Homes were destroyed and whole granaries of harvest burnt to ashes. This loss of assets forced many women into deprivation and economic distress from which they are still to recover. In many of the cases, national leadership, traditional leadership and the police were unresponsive to the women’s pleas for protection and accountability. RAU also notes that political violence affected education and literacy, two important factors to the eradication of poverty among rural populations. The disruption in schools by political campaigns as well as the setting up of political bases at schools created security fears among communities as schools had become political battlefields. As a result the girl-child dropped out of school and teachers fled to ‘safe’ zones, depriving especially rural school children of skilled teachers and the teachers of their sources of livelihood.
Political violence also impacted the delivery of health services which is an essential indicator of poverty in any country. Victims of the violence incurred injuries, ill-health and severe psychological damage. Most of these individuals have still not received adequate redress. RAU expresses concern with the eradication of poverty especially among rural youths as such persistent poverty created grounds for youths’ increased participation in violent campaigns during the 2008 elections.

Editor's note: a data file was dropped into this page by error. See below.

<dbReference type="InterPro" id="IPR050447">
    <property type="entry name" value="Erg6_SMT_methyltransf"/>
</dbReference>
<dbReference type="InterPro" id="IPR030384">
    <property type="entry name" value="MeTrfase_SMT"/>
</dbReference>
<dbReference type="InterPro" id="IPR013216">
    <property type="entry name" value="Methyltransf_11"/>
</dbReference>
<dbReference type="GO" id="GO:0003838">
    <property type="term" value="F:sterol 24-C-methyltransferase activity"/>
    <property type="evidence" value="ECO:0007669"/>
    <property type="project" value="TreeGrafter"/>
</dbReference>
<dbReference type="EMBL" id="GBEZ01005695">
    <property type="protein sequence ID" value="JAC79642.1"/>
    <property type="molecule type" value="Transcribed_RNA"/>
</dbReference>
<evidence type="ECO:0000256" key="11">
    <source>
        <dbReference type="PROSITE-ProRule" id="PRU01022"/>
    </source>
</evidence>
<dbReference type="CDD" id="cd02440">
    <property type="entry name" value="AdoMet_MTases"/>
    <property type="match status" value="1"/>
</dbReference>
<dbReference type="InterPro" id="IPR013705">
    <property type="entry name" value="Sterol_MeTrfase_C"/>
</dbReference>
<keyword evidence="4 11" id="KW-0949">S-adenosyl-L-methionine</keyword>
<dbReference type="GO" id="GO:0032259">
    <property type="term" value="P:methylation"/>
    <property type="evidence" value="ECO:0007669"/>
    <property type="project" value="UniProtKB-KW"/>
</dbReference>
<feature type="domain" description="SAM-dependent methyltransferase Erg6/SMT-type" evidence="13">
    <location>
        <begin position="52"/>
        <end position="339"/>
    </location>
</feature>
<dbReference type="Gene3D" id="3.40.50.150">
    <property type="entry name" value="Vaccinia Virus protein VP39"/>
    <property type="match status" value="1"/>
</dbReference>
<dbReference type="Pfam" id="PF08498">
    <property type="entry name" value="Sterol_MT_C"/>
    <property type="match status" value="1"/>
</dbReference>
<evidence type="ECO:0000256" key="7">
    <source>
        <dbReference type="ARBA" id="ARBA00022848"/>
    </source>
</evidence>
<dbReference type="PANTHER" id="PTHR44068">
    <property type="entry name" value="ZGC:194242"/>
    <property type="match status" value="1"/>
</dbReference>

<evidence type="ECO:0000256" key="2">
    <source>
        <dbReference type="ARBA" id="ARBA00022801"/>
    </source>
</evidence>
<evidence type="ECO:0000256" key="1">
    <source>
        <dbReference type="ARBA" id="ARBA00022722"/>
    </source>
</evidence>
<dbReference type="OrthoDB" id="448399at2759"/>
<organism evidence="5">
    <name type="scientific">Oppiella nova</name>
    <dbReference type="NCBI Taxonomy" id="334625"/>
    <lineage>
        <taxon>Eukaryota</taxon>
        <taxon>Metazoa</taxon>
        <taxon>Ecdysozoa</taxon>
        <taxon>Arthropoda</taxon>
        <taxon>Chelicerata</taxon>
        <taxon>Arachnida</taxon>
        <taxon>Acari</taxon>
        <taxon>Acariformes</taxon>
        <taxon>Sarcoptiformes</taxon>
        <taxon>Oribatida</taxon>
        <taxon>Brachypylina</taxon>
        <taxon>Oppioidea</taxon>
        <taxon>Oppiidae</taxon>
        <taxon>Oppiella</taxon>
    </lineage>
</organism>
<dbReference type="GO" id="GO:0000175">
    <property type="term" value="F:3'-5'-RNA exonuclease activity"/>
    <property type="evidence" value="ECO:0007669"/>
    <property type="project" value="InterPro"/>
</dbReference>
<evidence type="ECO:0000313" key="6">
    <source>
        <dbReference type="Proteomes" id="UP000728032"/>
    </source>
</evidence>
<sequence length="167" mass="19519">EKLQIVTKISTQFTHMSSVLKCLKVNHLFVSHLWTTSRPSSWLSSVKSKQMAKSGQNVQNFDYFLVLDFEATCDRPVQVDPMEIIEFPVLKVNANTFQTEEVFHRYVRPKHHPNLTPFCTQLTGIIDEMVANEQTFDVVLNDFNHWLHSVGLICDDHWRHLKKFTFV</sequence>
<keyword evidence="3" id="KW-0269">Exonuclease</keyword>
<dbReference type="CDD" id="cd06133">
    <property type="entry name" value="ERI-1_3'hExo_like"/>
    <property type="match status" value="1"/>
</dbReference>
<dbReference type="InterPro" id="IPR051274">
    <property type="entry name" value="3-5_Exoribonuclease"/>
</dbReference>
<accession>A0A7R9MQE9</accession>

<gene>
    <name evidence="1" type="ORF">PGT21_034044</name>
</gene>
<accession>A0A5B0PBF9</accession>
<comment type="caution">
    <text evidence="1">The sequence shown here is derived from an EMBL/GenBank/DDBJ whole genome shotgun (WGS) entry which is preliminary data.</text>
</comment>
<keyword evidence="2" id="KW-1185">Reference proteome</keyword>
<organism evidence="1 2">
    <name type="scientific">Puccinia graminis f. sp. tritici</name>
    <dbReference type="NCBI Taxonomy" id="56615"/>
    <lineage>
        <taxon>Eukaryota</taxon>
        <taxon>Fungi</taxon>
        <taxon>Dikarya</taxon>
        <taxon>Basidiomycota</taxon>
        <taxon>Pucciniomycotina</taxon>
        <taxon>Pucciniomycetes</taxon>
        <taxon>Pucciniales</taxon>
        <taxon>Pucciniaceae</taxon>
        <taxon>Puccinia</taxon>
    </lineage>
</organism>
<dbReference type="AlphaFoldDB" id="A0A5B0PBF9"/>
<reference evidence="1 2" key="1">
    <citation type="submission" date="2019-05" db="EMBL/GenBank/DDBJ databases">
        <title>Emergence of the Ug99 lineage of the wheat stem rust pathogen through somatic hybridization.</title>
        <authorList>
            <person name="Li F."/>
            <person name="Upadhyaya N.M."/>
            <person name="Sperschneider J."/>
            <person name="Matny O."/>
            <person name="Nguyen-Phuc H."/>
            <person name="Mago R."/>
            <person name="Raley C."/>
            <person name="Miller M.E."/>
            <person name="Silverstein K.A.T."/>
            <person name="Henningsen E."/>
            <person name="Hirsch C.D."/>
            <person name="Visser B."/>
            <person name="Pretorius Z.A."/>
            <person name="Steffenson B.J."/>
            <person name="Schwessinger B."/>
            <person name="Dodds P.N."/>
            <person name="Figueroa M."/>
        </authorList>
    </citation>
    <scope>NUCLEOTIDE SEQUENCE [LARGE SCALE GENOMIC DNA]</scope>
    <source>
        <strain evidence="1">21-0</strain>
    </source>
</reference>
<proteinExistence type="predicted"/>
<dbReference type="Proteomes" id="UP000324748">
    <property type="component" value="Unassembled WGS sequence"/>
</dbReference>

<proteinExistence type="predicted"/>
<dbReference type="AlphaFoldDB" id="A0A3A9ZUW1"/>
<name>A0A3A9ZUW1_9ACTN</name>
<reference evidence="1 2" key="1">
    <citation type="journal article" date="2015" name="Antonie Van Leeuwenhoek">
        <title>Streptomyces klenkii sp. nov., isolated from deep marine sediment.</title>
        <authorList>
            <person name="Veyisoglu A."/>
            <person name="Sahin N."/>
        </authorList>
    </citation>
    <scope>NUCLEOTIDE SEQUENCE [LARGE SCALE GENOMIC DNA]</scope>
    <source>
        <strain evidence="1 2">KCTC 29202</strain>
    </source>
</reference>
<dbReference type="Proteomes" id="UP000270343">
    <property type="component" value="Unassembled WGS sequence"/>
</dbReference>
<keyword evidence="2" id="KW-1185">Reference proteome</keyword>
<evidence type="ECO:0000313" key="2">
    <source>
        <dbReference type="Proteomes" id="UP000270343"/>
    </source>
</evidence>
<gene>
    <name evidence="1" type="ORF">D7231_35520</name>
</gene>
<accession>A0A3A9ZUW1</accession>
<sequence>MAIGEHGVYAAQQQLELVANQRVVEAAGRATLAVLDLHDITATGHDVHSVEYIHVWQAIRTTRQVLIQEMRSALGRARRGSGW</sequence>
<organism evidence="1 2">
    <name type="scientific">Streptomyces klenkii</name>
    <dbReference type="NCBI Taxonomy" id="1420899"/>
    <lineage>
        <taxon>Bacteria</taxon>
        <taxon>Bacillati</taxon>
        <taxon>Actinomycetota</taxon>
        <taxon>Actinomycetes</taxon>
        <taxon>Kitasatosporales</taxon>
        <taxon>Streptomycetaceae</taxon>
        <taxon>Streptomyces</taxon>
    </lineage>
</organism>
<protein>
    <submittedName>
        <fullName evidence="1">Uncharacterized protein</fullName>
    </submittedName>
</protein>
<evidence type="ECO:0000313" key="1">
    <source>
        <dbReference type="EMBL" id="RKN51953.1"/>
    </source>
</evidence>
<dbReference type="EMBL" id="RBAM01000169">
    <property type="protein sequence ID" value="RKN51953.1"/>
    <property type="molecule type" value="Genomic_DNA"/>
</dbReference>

It further calls for the involvement of women in positive and committed reconciliation processes because this is not only a question of justice but also sustainable development.
RAU calls for humanitarian and psychosocial support for all the women affected by political violence as reiterated in the Global Political Agreement and the Southern African Development Community Protocol on Gender and Development which protects and upholds women’s human rights to which Zimbabwe is a party.
RAU also implores the government to direct the Zimbabwe Republic Police to investigate and prosecute all perpetrators of political violence against women. In the absence of such measures, the recurrence of violence is highly likely. Such violence only serves to entrench regression of the status of women, especially rural women into poverty. – www.researchandadvocacyunit.orgPost published in: News